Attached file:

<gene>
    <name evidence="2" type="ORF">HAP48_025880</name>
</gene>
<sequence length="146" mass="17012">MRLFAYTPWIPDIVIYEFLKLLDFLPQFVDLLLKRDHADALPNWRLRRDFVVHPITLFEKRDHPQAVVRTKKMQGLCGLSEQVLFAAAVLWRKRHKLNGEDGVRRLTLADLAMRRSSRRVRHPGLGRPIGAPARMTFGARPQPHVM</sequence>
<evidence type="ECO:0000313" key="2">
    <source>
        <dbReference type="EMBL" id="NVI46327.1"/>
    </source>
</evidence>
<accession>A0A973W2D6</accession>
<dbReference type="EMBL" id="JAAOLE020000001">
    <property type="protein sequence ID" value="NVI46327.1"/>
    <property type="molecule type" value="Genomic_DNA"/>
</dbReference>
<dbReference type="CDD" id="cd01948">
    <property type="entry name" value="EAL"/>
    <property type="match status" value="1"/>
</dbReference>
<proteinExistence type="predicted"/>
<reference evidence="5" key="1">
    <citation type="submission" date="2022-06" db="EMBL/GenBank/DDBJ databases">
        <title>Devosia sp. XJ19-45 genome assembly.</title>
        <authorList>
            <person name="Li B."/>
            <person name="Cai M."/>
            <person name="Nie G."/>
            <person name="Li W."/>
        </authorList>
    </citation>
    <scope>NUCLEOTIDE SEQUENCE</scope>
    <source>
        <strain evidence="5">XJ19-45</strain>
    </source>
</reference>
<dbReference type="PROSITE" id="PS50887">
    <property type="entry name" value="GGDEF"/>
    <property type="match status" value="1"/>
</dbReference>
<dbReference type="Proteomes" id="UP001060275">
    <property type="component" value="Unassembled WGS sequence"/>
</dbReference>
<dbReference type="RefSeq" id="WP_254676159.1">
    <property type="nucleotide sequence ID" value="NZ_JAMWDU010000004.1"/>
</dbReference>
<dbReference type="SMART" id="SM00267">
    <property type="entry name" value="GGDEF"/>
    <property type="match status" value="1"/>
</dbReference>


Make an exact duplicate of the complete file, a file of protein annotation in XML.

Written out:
<gene>
    <name evidence="2" type="ORF">HAP48_025880</name>
</gene>
<sequence length="146" mass="17012">MRLFAYTPWIPDIVIYEFLKLLDFLPQFVDLLLKRDHADALPNWRLRRDFVVHPITLFEKRDHPQAVVRTKKMQGLCGLSEQVLFAAAVLWRKRHKLNGEDGVRRLTLADLAMRRSSRRVRHPGLGRPIGAPARMTFGARPQPHVM</sequence>
<evidence type="ECO:0000313" key="2">
    <source>
        <dbReference type="EMBL" id="NVI46327.1"/>
    </source>
</evidence>
<accession>A0A973W2D6</accession>
<dbReference type="EMBL" id="JAAOLE020000001">
    <property type="protein sequence ID" value="NVI46327.1"/>
    <property type="molecule type" value="Genomic_DNA"/>
</dbReference>
<dbReference type="CDD" id="cd01948">
    <property type="entry name" value="EAL"/>
    <property type="match status" value="1"/>
</dbReference>
<proteinExistence type="predicted"/>
<reference evidence="5" key="1">
    <citation type="submission" date="2022-06" db="EMBL/GenBank/DDBJ databases">
        <title>Devosia sp. XJ19-45 genome assembly.</title>
        <authorList>
            <person name="Li B."/>
            <person name="Cai M."/>
            <person name="Nie G."/>
            <person name="Li W."/>
        </authorList>
    </citation>
    <scope>NUCLEOTIDE SEQUENCE</scope>
    <source>
        <strain evidence="5">XJ19-45</strain>
    </source>
</reference>
<dbReference type="PROSITE" id="PS50887">
    <property type="entry name" value="GGDEF"/>
    <property type="match status" value="1"/>
</dbReference>
<dbReference type="Proteomes" id="UP001060275">
    <property type="component" value="Unassembled WGS sequence"/>
</dbReference>
<dbReference type="RefSeq" id="WP_254676159.1">
    <property type="nucleotide sequence ID" value="NZ_JAMWDU010000004.1"/>
</dbReference>
<dbReference type="SMART" id="SM00267">
    <property type="entry name" value="GGDEF"/>
    <property type="match status" value="1"/>
</dbReference>